South Walton coalition toasts DR Horton decision to withdraw Draper Lake PUD request

Tom McLaughlin
Northwest Florida Daily News

BLUE MOUNTAIN BEACH — A community coalition formed to oppose the development of multi-family triplexes on County Road 30A close to fragile Draper Lake was celebrating Thursday its role in pushing project planners to withdraw the proposal.

"At a time when people seem to be so apart on many issues, we found that neighbors, businesses and environmentalists from across the community quickly joined forces to protect 30A and Draper Lake," coalition member Matthew Kaufler said in a news release sent out by the group.

Residents of Blue Mountain Beach are concerned about a large development proposed on this wooded lot north of Draper Lake on County Highway 30A in south Walton County.

DR Horton, the nation's largest homebuilder, officially ended its effort to construct a 138-unit residential development, known as the Draper Lake Planned Unit Development, when it asked this week that its application be stricken from the Walton County Planning Commission's Oct. 8 agenda. 

More:30A residents try to hold onto ‘last frontier’ in proposed South Walton development

"The applicant is changing their project completely," Planning Director Mac Carpenter said. "Once they submit their new plan, they will go back to the Technical Review Committee and we will start this (planning approval) process all over again."

The fight against the PUD began in March when residents who live close to a 36-acre tract, one of the last undeveloped parcels on congested 30A, noticed a sign announcing a public hearing to discuss development.

They showed up in force at a Technical Review Committee meeting to denounce the project. They argued that not only was the land a crucial habitat for wildlife that included bears, bald eagles, foxes, deer and skunks, but also that the development would threaten Draper Lake, one of very few coastal dune lakes on the planet.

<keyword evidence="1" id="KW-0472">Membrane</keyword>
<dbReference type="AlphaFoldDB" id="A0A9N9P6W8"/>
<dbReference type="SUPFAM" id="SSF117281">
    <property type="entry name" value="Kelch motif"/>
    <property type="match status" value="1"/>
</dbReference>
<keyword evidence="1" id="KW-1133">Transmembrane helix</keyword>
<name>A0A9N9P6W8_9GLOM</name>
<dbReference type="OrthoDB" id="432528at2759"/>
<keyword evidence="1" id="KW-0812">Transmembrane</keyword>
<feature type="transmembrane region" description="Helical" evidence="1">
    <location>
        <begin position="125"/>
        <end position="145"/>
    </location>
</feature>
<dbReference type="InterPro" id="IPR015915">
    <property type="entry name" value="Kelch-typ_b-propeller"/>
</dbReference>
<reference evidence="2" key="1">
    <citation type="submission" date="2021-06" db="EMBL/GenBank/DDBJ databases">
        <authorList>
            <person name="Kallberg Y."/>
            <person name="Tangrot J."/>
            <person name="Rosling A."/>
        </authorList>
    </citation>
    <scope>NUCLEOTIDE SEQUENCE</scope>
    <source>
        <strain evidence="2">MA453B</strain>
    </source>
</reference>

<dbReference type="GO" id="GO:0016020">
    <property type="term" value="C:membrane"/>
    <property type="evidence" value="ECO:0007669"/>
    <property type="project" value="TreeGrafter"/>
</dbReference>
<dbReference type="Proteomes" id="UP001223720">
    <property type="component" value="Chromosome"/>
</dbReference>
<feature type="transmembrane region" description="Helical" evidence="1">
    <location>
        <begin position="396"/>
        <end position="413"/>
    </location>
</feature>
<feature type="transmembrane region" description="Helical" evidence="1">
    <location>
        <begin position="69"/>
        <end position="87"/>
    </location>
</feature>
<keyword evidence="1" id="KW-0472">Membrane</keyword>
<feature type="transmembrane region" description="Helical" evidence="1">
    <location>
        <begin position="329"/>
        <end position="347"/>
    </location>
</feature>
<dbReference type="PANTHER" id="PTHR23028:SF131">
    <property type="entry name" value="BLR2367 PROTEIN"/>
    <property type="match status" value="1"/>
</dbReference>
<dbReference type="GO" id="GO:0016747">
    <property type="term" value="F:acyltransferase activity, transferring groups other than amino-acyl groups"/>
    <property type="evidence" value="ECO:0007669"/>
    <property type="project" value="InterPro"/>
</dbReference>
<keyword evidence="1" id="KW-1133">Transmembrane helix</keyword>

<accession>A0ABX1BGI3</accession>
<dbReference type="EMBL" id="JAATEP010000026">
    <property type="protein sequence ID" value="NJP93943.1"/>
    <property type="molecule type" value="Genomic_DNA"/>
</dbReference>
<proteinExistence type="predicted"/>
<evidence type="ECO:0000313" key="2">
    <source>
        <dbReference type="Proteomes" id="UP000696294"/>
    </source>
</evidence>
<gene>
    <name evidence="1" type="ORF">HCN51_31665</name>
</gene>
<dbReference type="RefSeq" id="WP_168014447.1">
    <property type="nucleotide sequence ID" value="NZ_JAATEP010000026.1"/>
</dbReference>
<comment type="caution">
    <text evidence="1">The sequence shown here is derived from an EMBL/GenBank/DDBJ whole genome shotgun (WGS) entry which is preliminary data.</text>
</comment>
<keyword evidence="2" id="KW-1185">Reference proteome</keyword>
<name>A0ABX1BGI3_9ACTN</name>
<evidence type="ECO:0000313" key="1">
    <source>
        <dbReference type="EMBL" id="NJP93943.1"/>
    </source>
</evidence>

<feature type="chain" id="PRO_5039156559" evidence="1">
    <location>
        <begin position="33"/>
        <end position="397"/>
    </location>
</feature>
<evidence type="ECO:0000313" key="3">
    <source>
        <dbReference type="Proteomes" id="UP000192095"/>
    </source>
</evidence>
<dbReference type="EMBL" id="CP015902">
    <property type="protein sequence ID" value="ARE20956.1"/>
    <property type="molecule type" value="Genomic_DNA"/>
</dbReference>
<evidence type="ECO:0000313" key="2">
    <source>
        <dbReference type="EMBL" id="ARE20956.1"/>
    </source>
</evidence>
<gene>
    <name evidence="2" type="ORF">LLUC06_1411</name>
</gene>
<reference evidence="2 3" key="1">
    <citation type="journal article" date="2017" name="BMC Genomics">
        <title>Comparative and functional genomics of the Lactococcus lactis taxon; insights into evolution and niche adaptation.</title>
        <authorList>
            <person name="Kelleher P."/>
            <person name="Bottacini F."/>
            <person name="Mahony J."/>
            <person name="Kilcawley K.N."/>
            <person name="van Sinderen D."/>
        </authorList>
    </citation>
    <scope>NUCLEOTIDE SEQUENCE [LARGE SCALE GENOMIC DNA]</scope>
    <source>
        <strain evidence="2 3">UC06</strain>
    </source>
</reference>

More:Neighbors push back against Draper Lake proposed project in South Walton

"Everybody united, primarily homeowners up and down 30A, but also 16 Homeowners' Associations, business people and environmentalists," coalition spokesman John Harrison said. "Everybody was united in the fact that the project was not compatible with the neighborhood."

Along with rental units that could house an estimated 1,000 visitors, the now defunct plan also called for development of a 6,000-square-foot commercial structure, a swimming pool and parking for 372 vehicles.

The coalition raised issues of adding more traffic along 30A and of hazards the new development could create on that stretch of road. 

More:LETTER: A ’DUD of a PUD’ in Walton County

The group has also been vocal since the beginning in its criticism of DR Horton itself. The company has a "terrible record" when it comes to environmental stewardship, Harrison and other members of the coalition said. 

Coalition members also questioned DR Horton's requests for numerous variances to the county's land development code.

Michelle Bono, another coalition member, called the good vibe created by DR Horton withdrawing its original plan "a cautious hurrah." The company has already held a Zoom meeting with neighborhood leaders at which it floated the idea of a 77- or 78-home single family development on the parcel.

More:PHOTOS: Aerials of proposed Draper Lake development

"We like single family over triplexes, but the development footprint is still the same and the number of bedrooms didn't change much," said Harrison, who attended the Zoom meeting. "Our overriding message to them was that this is still not acceptable. It's slightly better, but we're far from being comfortable with it, and it if it's not substantially better than the first plan we're going to continue to oppose it."

David Smith of Innerlight Engineering Corporation, which represented DR Horton in front of the Technical Review Committee and an initial meeting with the Planning Committee, did not return a phone call Thursday seeking comment.